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What Is a Balance Transfer?

What Is a Balance Transfer?

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This article was last updated Sep 23, 2020. Terms and conditions may have changed. For the most accurate information, please consult the issuer website.

If you have a large amount of high-interest credit card debt that you’re struggling to pay down, a balance transfer credit card can help by allowing you to move debt from one card to another with a lower interest rate, which — if done correctly — can potentially save you money on interest payments.

Here’s what you need to know about balance transfers to help you determine if one is right for you.

What is a balance transfer?

A balance transfer is the process of moving existing debt from one credit card to another credit card. Because balance transfer credit cards provide lower introductory interest rates, they can help you pay off your other high-interest credit card debt faster by allowing you to save on interest charges.

Interest charges on existing card debt can make paying the balance off more difficult as a portion of your monthly payment goes toward interest charges in addition to what you owe. With a balance transfer card, most if not all of your payment is applied to the principal rather than interest charges and the principal.

There are a number of balance transfer credit cards available that offer 0% intro APRs on balance transfers for anywhere from six months to 21 months —  meaning, you’ll have an extended amount of time to pay off your debt without incurring interest charges. Once the promotional period ends, the card’s regular balance transfer APR will apply to any unpaid portion of the transferred balance.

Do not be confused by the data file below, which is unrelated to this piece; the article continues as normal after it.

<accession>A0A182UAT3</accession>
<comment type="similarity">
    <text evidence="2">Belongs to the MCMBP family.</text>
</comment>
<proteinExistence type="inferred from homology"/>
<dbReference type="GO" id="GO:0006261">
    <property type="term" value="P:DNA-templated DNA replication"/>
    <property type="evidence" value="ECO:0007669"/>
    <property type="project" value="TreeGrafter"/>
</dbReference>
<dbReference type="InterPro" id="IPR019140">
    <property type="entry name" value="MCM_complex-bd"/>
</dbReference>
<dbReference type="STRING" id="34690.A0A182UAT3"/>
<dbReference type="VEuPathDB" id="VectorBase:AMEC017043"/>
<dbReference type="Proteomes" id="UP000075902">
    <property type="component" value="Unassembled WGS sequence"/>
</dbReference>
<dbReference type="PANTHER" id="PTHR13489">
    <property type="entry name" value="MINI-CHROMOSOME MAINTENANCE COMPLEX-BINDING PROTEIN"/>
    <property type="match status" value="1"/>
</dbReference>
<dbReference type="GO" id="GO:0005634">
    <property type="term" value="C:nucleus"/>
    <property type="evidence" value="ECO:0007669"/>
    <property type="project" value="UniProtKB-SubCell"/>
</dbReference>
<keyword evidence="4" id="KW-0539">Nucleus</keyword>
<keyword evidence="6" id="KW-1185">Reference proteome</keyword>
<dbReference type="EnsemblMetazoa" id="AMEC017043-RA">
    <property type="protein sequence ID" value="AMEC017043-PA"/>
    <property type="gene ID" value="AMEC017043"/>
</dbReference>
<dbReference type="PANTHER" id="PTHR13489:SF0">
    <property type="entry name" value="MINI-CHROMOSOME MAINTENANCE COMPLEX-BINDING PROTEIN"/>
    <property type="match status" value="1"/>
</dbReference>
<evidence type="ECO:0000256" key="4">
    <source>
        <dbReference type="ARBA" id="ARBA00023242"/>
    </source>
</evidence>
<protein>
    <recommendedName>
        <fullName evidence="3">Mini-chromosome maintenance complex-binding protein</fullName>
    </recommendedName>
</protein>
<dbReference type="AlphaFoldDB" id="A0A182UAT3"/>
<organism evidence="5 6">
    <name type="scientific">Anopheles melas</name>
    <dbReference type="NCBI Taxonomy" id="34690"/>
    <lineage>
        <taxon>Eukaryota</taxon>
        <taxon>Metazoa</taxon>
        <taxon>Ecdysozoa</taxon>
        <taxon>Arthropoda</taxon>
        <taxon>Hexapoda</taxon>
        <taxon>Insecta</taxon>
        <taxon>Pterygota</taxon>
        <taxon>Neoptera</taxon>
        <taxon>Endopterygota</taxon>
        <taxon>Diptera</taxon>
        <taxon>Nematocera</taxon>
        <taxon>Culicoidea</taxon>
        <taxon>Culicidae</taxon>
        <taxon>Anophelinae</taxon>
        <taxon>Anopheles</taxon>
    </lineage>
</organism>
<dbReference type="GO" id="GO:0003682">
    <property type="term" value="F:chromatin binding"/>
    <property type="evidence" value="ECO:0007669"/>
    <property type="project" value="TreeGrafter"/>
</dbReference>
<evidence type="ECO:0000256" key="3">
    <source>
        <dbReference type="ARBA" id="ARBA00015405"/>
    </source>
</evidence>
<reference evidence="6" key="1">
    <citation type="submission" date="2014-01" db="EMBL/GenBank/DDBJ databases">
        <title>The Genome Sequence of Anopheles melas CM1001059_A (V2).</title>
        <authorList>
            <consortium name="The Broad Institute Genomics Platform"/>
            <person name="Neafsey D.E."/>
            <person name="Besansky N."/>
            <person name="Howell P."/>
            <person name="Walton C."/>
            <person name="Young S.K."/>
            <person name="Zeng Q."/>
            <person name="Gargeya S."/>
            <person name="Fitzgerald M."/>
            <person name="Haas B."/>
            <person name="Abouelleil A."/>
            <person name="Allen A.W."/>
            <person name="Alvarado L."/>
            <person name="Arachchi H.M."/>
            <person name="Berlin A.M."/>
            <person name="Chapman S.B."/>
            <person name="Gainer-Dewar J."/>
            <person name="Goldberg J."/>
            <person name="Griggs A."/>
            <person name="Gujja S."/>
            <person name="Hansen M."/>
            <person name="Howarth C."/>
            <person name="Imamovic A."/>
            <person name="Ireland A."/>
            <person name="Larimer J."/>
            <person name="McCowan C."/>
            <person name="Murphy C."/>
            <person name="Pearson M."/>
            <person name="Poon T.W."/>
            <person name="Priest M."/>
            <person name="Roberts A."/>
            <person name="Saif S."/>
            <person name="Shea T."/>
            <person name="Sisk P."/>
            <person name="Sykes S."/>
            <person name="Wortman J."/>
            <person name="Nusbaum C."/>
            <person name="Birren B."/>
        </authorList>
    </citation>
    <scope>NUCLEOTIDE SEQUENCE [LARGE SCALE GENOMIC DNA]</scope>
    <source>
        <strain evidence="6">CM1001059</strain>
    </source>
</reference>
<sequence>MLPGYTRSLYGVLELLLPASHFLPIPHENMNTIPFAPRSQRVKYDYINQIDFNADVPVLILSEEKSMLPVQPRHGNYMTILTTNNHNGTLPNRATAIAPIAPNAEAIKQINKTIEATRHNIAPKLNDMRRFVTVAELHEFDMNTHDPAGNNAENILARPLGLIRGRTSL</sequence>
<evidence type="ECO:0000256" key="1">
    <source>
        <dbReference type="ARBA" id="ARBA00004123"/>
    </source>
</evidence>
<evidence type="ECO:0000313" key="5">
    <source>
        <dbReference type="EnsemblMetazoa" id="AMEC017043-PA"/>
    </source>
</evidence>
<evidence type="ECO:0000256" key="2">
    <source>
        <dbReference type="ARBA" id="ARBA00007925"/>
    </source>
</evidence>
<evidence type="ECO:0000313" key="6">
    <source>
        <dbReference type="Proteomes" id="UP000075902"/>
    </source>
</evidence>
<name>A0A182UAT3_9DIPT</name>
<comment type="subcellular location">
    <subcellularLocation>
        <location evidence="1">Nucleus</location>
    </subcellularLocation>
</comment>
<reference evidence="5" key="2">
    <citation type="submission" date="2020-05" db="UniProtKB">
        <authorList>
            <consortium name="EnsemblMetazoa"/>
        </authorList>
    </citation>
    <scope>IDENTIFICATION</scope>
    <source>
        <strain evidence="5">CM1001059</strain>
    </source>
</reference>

Before completing a balance transfer, there are a few things to keep in mind:

  • You cannot transfer balances between two cards from the same issuer. For example, you can’t transfer a balance from one Chase credit card to another Chase credit card.
  • You may be subject to balance transfer fees. The majority of balance transfer cards charge balance transfer fees; however, these cards typically offer longer intro APR periods. Balance transfer fees generally range from 3% to 5% of the amount of each transfer (which is added to the amount transferred). For example, if you transfer a balance of $8,000 to a card with a 3% balance transfer fee, a fee of $240 will be added to your balance. Still, the amount you can save on interest charges by transferring your balance can outweigh the cost of the balance transfer fee.
  • You must complete the transfer within the balance-transfer window to qualify for the intro period. Many balance transfer cards require cardholders to complete the balance transfer within 30 to 60 days of account opening to take advantage of a 0% intro APR period.